Sunday, March 27, 2016
Francis appoints Hebda to replace Nienstedt in St. Paul -Minneapolis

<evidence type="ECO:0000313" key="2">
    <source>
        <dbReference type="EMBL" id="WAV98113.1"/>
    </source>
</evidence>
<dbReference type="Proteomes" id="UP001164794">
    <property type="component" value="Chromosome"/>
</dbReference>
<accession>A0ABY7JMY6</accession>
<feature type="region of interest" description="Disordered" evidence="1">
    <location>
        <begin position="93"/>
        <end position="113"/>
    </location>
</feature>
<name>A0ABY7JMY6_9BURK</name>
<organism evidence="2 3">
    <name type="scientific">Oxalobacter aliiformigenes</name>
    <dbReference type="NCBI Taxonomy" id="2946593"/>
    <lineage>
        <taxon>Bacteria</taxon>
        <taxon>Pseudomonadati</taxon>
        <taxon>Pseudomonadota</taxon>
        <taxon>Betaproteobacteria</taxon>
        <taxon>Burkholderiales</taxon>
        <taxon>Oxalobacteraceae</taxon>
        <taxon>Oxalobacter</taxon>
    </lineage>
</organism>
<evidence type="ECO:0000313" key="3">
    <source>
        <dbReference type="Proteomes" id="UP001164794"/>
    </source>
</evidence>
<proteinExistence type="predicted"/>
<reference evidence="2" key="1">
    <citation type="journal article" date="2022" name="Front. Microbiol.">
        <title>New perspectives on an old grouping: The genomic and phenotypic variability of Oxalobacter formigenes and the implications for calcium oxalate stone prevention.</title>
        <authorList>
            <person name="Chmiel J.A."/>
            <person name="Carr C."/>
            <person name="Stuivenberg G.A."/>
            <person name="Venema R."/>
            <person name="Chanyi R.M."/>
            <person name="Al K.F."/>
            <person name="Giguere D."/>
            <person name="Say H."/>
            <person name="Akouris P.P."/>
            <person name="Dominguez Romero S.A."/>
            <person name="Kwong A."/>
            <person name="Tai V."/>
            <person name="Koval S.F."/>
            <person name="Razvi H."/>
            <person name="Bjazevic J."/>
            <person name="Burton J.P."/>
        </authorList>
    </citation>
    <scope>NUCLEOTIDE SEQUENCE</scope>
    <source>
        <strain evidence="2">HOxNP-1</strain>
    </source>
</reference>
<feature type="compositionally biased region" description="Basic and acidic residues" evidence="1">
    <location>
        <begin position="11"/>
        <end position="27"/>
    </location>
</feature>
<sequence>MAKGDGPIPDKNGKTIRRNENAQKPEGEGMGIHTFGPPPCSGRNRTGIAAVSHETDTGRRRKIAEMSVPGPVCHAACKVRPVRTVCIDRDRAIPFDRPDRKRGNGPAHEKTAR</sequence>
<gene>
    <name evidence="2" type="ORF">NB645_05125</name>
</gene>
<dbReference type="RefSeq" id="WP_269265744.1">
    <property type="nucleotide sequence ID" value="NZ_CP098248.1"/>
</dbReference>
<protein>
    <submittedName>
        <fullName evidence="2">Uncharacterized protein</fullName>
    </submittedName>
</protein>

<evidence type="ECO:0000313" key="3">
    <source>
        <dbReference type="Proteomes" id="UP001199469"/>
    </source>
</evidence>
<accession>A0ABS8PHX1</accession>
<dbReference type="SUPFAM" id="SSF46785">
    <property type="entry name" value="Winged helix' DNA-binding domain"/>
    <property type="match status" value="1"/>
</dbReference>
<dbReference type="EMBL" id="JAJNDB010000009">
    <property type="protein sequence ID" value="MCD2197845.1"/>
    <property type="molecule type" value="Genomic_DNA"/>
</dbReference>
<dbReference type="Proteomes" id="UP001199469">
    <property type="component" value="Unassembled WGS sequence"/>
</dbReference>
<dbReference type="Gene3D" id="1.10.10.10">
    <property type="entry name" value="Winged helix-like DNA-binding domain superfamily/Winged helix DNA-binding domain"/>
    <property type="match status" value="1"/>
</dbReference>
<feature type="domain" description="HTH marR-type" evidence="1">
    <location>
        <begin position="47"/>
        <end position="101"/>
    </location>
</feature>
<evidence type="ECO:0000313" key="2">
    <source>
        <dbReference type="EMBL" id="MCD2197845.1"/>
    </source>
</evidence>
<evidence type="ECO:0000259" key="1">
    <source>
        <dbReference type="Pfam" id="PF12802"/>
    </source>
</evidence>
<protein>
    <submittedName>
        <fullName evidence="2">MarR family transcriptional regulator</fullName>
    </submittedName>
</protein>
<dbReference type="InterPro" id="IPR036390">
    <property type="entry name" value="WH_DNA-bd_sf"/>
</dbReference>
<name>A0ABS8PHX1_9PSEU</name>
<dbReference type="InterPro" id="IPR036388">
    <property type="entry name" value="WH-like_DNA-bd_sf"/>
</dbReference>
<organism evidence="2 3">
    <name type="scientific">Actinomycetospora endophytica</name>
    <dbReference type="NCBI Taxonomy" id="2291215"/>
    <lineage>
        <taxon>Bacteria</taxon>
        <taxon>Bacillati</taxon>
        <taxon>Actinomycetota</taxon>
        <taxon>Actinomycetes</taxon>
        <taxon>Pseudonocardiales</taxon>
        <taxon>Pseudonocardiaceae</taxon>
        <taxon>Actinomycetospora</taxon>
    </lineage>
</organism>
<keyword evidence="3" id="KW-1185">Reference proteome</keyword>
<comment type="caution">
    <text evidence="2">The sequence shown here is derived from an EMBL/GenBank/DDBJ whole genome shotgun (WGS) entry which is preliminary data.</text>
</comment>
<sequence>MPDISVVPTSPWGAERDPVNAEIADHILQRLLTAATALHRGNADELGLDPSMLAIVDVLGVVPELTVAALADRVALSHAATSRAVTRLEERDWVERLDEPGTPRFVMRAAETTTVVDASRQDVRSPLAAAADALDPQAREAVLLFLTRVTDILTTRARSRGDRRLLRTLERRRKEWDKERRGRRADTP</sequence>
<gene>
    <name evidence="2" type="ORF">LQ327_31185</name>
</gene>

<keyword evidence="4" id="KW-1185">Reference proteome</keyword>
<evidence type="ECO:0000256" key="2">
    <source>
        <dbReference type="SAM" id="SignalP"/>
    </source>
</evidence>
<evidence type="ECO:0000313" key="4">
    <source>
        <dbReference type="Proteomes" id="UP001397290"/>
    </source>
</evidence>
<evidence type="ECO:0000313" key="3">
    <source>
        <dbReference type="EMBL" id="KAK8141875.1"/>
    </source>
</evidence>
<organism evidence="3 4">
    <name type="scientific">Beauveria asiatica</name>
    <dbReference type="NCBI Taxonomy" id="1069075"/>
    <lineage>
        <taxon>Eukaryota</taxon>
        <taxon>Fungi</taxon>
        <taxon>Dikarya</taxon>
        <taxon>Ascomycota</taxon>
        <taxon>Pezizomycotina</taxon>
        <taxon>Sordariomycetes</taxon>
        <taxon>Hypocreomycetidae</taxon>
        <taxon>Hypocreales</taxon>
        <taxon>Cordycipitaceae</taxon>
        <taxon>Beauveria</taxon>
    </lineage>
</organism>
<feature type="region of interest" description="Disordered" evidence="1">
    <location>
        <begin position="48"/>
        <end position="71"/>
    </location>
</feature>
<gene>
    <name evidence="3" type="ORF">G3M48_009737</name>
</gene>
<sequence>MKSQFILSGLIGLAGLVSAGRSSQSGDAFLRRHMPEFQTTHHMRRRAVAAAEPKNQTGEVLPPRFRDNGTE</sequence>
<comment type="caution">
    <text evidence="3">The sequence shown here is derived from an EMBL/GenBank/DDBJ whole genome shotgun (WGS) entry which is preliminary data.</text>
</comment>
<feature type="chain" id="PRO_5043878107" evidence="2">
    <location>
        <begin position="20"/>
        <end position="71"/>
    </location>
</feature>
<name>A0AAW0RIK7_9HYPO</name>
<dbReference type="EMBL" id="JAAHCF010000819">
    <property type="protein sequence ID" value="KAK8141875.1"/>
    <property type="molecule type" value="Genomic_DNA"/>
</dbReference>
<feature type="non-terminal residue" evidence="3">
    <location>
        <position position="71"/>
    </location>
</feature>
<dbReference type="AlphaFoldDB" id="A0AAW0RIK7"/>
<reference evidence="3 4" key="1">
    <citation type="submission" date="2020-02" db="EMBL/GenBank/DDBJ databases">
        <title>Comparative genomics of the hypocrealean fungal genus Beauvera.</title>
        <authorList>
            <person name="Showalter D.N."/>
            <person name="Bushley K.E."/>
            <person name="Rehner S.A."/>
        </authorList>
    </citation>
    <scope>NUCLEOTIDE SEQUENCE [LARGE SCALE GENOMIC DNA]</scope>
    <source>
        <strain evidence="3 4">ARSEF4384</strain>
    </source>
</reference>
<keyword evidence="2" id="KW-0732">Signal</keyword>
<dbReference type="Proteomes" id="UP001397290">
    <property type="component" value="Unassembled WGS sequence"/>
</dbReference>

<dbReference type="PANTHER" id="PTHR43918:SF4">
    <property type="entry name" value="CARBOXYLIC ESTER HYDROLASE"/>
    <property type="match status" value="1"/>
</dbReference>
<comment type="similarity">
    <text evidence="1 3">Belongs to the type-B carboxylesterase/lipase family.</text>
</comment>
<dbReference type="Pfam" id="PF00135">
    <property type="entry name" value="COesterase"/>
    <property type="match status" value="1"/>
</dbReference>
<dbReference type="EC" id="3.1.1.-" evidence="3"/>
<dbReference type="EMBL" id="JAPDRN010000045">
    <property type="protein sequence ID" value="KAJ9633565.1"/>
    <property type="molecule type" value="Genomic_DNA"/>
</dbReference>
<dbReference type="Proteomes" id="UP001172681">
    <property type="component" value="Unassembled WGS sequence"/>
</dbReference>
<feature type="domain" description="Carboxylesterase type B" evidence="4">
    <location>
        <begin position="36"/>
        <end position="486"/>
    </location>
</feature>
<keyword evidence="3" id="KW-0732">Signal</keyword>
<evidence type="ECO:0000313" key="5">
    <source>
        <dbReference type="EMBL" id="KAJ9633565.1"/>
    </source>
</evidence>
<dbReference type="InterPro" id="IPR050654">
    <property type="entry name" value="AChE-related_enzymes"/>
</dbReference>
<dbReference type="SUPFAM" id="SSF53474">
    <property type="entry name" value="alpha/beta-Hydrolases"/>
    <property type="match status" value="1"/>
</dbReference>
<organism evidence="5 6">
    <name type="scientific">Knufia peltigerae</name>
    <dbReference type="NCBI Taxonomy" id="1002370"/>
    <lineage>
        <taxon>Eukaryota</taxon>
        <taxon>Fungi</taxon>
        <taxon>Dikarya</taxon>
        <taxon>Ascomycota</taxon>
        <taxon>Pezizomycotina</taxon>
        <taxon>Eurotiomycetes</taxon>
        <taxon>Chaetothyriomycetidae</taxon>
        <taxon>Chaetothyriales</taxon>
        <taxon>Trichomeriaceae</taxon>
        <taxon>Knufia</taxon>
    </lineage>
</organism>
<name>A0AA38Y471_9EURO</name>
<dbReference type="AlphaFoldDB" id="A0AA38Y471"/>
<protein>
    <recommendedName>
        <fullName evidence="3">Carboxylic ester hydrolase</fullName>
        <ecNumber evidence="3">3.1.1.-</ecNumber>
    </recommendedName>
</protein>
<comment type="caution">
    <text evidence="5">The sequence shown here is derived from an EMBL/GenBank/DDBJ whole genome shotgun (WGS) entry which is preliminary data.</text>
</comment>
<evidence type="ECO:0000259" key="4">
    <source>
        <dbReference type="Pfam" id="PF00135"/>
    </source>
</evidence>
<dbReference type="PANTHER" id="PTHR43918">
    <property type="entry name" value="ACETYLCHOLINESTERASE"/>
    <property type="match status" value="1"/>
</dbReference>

Joshua J McElwee National Catholic Reporter March 24, 2016 VATICAN CITY Pope Francis has appointed a new leader for a Catholic archdiocese in the American Midwest where mismanagement of clergy sexual abuse cases led to the dual early resignations of the former archbishop and an auxiliary bishop last June. Archbishop Bernard Hebda will now lead the archdiocese of St. Paul and Minneapolis in Minnesota, canceling his former appointment to take over the archdiocese of Newark, N.J., in July. Hebda, a Pennsylvania native, had been serving as the apostolic administrator of the Minnesota archdiocese since Archbishop John Nienstedt’s resignation in June 2015. Nienstedt resigned alongside Auxiliary Bishop Lee Piché ten days after prosecutors in his archdiocese brought criminal charges against the archdiocese "for its failure to protect children." Hebda’s new appointment comes as a bit of a surprise. He had previously been appointed as the coadjutor archbishop in Newark, meaning he would have automatically replaced current Newark Archbishop John Myers as head of the archdiocese at his retirement, expected to come when he turns 75 in July. In a statement Thursday morning, Hebda said he was “humbled by this expression of Pope Francis’s confidence and honored to serve this Archdiocese with its rich history.” The St. Paul and Minneapolis archdiocese said Hebda would hold a brief press conference at 9:00 a.m. local time Thursday. The archdiocese also said the archbishop’s installation Mass has been already scheduled for Friday, May 13. Appointment of a new archbishop comes four months after the Midwestern archdiocese agreed to be subject to judicial oversight by local authorities for the three years to certify compliance with a series of provisions aimed at protecting children from sexual abuse. That agreement concluded the civil aspect of charges brought against the archdiocese over its handling of abuse claims. A criminal case, which includes six misdemeanor charges, remains ongoing. The criminal charges stem from the archdiocese’s handling of former priest Curtis Wehmeyer, who is in jail serving a five-year sentence after pleading guilty in 2012 to three felony counts of criminal sexual misconduct with two minors and 17 felony counts of possession of child pornography. The archdiocese filed for bankruptcy in January 2015, citing specifically "the scourge of sexual abuse of minors." At the time of the filing for Chapter 11 reorganization, it estimated assets between $10 million and $50 million, liabilities between $50 million and $100 million, and listed between 200 and 1,000 creditors. Wide complaints about Nienstedt's mishandling of sexual abuse by clergy trace to April 2013, when then-archdiocesan chancellor of canonical affairs Jennifer Haselberger resigned her position and came public, saying she had discovered unreported allegations of clergy sexual abuse and lapses in investigations. The following news reports of Haselberger's claims led the archbishop in October 2013 to appoint a commission to do an independent lay review of the archdiocese's handling of sexual abuse allegations. Among the "serious shortcomings" uncovered the following April by the task force of seven lay members commissioned by the archdiocese was "a flawed organizational structure with little oversight and accountability" that employed outdated reporting policies and restricted crucial information from relevant decision-makers and boards. Hebda, aged 56, briefly worked as a lawyer before entering the seminary in Pittsburgh. In that diocese, he served as the bishop’s Master of Ceremonies, as a director of campus ministry and on the priest personnel board. The future archbishop worked in Rome from 1996-2009 at the Vatican’s Pontifical Council for Legislative Texts before being named the bishop of Gaylord, Mich. His appointment as coadjutor bishop in Newark, now canceled, came in September 2013. Hebda’s new Minnesota appointment leaves open the question of who will replace Newark’s Myers, who has come under criticism for his own handling of clergy sexual abuse and for his spending on his own retirement residence. Questions of Myers’ handling of abuse center on the fact that a priest convicted of criminal sexual contact with a minor was serving in the archdiocese as a youth minister. The Newark archdiocese has said it was unaware of the priest’s activities. Myers has also been criticized for expanding his home to some 7,500 square feet at a cost close to one million dollars.